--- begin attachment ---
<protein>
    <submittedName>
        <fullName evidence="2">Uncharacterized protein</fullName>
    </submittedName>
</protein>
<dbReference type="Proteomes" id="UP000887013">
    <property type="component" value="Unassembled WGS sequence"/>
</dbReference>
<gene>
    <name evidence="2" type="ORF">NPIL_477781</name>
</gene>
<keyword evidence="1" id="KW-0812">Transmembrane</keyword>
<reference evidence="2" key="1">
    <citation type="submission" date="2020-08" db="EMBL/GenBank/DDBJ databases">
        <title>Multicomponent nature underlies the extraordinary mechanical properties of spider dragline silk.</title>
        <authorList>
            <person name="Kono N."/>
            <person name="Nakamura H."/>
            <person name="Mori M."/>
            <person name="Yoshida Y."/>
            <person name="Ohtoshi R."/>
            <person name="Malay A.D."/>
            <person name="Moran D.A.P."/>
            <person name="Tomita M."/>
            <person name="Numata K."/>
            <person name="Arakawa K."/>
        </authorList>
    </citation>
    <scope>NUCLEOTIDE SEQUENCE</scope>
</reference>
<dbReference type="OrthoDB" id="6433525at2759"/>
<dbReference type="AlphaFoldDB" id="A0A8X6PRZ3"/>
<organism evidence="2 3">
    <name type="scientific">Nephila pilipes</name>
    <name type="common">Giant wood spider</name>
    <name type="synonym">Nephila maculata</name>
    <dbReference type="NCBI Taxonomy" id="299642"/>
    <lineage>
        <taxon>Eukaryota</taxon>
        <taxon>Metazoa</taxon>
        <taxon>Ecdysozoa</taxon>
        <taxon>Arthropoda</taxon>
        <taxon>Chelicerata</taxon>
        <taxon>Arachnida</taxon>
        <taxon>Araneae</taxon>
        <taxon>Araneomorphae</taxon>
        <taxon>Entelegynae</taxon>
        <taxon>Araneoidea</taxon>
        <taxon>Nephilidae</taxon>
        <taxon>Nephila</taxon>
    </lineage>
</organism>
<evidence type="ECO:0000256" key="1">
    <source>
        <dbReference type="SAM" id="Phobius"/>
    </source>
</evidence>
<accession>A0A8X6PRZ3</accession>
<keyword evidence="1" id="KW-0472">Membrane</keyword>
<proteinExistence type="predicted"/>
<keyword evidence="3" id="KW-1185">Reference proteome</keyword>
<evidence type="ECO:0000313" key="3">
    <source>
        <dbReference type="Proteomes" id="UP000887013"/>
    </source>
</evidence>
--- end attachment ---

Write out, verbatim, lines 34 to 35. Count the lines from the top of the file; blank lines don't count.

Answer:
    <name type="scientific">Nephila pilipes</name>
    <name type="common">Giant wood spider</name>